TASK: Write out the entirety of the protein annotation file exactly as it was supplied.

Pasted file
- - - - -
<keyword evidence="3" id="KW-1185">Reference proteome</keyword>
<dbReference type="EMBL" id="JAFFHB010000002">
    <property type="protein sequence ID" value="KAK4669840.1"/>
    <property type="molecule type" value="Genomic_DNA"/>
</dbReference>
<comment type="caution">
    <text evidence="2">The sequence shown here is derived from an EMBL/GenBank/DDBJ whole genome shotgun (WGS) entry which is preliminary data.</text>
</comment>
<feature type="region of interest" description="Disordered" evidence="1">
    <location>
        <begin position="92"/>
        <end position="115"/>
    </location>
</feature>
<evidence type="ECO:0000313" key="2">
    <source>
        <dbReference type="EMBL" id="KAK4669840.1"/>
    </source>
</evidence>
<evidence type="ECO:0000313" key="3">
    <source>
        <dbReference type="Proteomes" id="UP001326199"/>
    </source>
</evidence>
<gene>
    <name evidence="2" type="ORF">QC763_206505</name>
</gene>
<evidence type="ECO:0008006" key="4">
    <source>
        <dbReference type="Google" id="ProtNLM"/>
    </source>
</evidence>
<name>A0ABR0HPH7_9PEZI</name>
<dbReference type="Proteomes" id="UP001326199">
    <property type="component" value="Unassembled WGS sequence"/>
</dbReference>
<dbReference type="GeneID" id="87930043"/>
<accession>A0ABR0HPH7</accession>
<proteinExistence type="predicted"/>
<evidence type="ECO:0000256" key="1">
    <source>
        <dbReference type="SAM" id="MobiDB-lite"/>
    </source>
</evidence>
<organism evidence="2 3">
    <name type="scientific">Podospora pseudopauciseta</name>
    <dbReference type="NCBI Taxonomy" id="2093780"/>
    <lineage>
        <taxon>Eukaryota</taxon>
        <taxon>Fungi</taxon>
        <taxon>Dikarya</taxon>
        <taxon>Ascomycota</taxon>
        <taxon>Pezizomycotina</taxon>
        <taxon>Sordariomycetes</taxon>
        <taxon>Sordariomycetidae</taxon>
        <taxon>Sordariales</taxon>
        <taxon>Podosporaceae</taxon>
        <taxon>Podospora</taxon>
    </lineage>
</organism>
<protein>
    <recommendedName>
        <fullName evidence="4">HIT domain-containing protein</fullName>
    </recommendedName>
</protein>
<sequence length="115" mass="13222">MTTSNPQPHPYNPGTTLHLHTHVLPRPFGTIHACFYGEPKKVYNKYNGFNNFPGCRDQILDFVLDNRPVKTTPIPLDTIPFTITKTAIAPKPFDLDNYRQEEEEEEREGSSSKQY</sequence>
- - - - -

<keyword evidence="3" id="KW-1185">Reference proteome</keyword>
<dbReference type="EMBL" id="JAFFHB010000002">
    <property type="protein sequence ID" value="KAK4669840.1"/>
    <property type="molecule type" value="Genomic_DNA"/>
</dbReference>
<comment type="caution">
    <text evidence="2">The sequence shown here is derived from an EMBL/GenBank/DDBJ whole genome shotgun (WGS) entry which is preliminary data.</text>
</comment>
<feature type="region of interest" description="Disordered" evidence="1">
    <location>
        <begin position="92"/>
        <end position="115"/>
    </location>
</feature>
<evidence type="ECO:0000313" key="2">
    <source>
        <dbReference type="EMBL" id="KAK4669840.1"/>
    </source>
</evidence>
<evidence type="ECO:0000313" key="3">
    <source>
        <dbReference type="Proteomes" id="UP001326199"/>
    </source>
</evidence>
<gene>
    <name evidence="2" type="ORF">QC763_206505</name>
</gene>
<evidence type="ECO:0008006" key="4">
    <source>
        <dbReference type="Google" id="ProtNLM"/>
    </source>
</evidence>
<name>A0ABR0HPH7_9PEZI</name>
<dbReference type="Proteomes" id="UP001326199">
    <property type="component" value="Unassembled WGS sequence"/>
</dbReference>
<dbReference type="GeneID" id="87930043"/>
<accession>A0ABR0HPH7</accession>
<proteinExistence type="predicted"/>
<evidence type="ECO:0000256" key="1">
    <source>
        <dbReference type="SAM" id="MobiDB-lite"/>
    </source>
</evidence>
<organism evidence="2 3">
    <name type="scientific">Podospora pseudopauciseta</name>
    <dbReference type="NCBI Taxonomy" id="2093780"/>
    <lineage>
        <taxon>Eukaryota</taxon>
        <taxon>Fungi</taxon>
        <taxon>Dikarya</taxon>
        <taxon>Ascomycota</taxon>
        <taxon>Pezizomycotina</taxon>
        <taxon>Sordariomycetes</taxon>
        <taxon>Sordariomycetidae</taxon>
        <taxon>Sordariales</taxon>
        <taxon>Podosporaceae</taxon>
        <taxon>Podospora</taxon>
    </lineage>
</organism>
<protein>
    <recommendedName>
        <fullName evidence="4">HIT domain-containing protein</fullName>
    </recommendedName>
</protein>
<sequence length="115" mass="13222">MTTSNPQPHPYNPGTTLHLHTHVLPRPFGTIHACFYGEPKKVYNKYNGFNNFPGCRDQILDFVLDNRPVKTTPIPLDTIPFTITKTAIAPKPFDLDNYRQEEEEEEREGSSSKQY</sequence>